The Dow roared at Wednesday’s opening bell, clawing higher as the US stock market seized on another round of bullish trade war news. However, the ...
The Dow roared at Wednesday’s opening bell, clawing higher as the US stock market seized on another round of bullish trade war news. However, the index quickly turned volatile as Wall Street grappled with Donald Trump’s latest vicious assault in his ongoing war with the Federal Reserve.
Pre-market futures trading pointed to a strong open, and the Dow Jones Industrial Average rallied at the bell. That jump soon gave way to a choppy morning session, however, as the Dow slipped into the red before rallying higher. As of 12:50 pm ET, the Dow had gained 71.76 points or 0.27 percent to settle at 26,250.89. The S&P 500 and Nasdaq surged even higher, rising 0.51 percent and 1 percent, respectively.
The Dow’s top gainers included Intel and Home Depot, which rose 2.67 percent and 1.80 percent. The index was hindered by Walgreens Boots Alliance and Boeing, which continued their losing streaks with losses of 1.54 percent and 1.14 percent.
On Tuesday, a shaky Dow slipped 79.29 points or 0.3 percent to 26,179.13. The index was weighed down by Walgreens, which plunged 12.81 percent after its quarterly earnings failed to even land in the same zip code as analyst estimates. More worryingly, the shocking revenue miss triggered alarms that quarterly earnings season could be brutal for the market.
Wall Street’s other two major indices performed somewhat better. The S&P 500 traded sideways to 2,867.24, and the Nasdaq fought to a gain of 19.78 points or 0.25 percent to close at 7,848.69.
This morning, Wall Street is breathing a collective sigh of relief in response to two separate reports out of the Trump administration.
The first stems from Donald Trump’s long-running war with the Federal Reserve and especially Fed Chair Jerome Powell.
The Wall Street Journal reports that President Trump regularly launches vicious verbal attacks against the Fed, not only in meetings with legislators and staffers but also directly to Jerome Powell himself.
According to that report, Trump has railed against the Fed on at least three separate occasions in the past week alone, blaming Powell for stunting the Dow’s recovery – parabolic though it may be.
“He was pretty rough,” one unnamed source said.
Donald Trump, as CCN.com reported, seeks to hang his reelection campaign platform on the booming stock market, which explains his seemingly single-minded focus on boosting Wall Street and his utter disdain for anything – or anyone – he believes will hinder that goal.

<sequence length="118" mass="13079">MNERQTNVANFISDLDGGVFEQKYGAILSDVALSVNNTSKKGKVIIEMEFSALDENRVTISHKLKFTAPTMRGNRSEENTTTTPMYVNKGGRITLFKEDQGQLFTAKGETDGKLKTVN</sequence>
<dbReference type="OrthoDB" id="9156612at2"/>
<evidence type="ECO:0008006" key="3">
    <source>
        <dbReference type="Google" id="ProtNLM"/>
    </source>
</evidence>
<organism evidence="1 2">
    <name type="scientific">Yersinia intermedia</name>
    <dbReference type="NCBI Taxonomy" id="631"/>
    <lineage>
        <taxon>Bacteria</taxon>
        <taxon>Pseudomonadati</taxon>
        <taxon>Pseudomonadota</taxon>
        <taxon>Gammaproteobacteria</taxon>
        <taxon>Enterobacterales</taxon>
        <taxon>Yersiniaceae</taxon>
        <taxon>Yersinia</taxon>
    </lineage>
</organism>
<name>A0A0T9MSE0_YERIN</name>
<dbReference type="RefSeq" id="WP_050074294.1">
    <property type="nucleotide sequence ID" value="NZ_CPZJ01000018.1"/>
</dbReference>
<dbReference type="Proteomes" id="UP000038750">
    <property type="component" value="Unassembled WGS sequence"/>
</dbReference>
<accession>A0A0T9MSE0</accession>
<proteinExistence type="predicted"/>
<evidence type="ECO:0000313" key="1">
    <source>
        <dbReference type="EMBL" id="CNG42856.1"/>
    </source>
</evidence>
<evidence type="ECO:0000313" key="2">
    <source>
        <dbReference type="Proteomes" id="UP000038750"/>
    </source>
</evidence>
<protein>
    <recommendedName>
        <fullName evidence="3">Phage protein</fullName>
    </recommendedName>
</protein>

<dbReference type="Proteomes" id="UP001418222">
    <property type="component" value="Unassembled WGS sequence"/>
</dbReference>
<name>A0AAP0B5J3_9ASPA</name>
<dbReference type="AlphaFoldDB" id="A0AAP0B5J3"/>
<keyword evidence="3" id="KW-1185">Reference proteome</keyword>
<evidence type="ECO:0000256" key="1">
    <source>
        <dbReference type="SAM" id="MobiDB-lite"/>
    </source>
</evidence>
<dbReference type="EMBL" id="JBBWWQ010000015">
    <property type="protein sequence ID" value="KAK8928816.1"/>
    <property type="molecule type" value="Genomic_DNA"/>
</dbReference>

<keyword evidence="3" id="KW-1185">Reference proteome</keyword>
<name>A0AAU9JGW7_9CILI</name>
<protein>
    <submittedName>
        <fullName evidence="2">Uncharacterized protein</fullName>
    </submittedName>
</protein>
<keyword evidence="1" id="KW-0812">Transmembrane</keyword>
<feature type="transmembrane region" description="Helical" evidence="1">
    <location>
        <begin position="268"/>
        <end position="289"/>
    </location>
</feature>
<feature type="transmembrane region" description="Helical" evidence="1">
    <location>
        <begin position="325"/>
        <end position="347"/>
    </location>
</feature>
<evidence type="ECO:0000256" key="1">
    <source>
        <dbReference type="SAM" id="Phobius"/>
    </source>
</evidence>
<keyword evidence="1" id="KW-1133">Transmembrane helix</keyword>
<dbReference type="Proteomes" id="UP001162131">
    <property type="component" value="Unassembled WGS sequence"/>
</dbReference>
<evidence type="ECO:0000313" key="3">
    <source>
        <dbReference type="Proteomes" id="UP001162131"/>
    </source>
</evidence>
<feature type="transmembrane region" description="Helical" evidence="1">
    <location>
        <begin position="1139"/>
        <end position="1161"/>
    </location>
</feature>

Crucially, though, the president appears to have resigned himself to the fact that Powell will serve out his term as Federal Reserve chair, whether Trump likes it or not. “I guess I’m stuck with you,” Trump reportedly seethed during a phone call with Powell.
While certainly not the foundation for a positive working relationship, it’s a major improvement from just a few months ago when Trump reportedly flirted with initiating a major legal and political crisis by firing the Fed chair, a move no president has ever attempted.
With that destabilizing event now apparently off the table, the market should be less skittish when Trump periodically lobs a savage attack at Jerome Powell or the Fed when searching for a scapegoat for a hiccup in the Dow’s decade-long bull run or another bearish economic indicator.
Maybe Trump’s war of words will even persuade the Fed to give the Dow a little more short-term juice.
Elsewhere in the US capitol, the US-China trade war merry-go-round has traders feeling bullish.
According to the Financial Times, negotiators have hammered out most of the trade agreement’s key details and have progressed to discussions about how to “implement and enforce” the deal once it is signed.
“We’re getting into the end-game stage,” said Myron Brilliant, executive vice-president for international affairs at the US Chamber of Commerce. “Ninety per cent of the deal is done, but the last 10 per cent is the hardest part, it’s the trickiest part and it will require trade-offs on both sides,” he reportedly told reporters on Tuesday.
Later today, Chinese Vice Premier Liu He will meet with US Trade Representative and Treasury Secretary Steven Mnuchin in Washington. If the officials find an agreeable compromise for enforcement, as well as existing tariffs on Chinese imports, Presidents Trump and Xi could meet at a signing ceremony sooner rather than later.
White House economic advisor Larry Kudlow further pumped the alleged trade war progress at a press gathering on Wednesday, revealing that US negotiators had achieved a key breakthrough in their negotiations with Chinese officials. Specifically, Kudlow said that China had conceded that the US has a legitimate reason to complain about intellectual property and forced technology transfer, which had been a key sticking point in closing a formal agreement.
“They have for the first time acknowledged that we have a point. Several points,” Kudlow said. “And I think that has led to, you know, good negotiations.”
Still, Trump’s unpredictability ensures that nothing with the trade deal is certain, and traders should avoid allowing bullish euphoria to lead them to price in a swift resolution to a process that has repeatedly been delayed, much to the ire of the Dow and its fellow indices.
As American Enterprise Institute resident scholar Derek Scissors warned in an interview with FT:
“Until President Trump looks at the final version, and listens to Lighthizer’s recommendation and decides he wants to stand up and endorse this, there’s always a possibility it doesn’t happen.”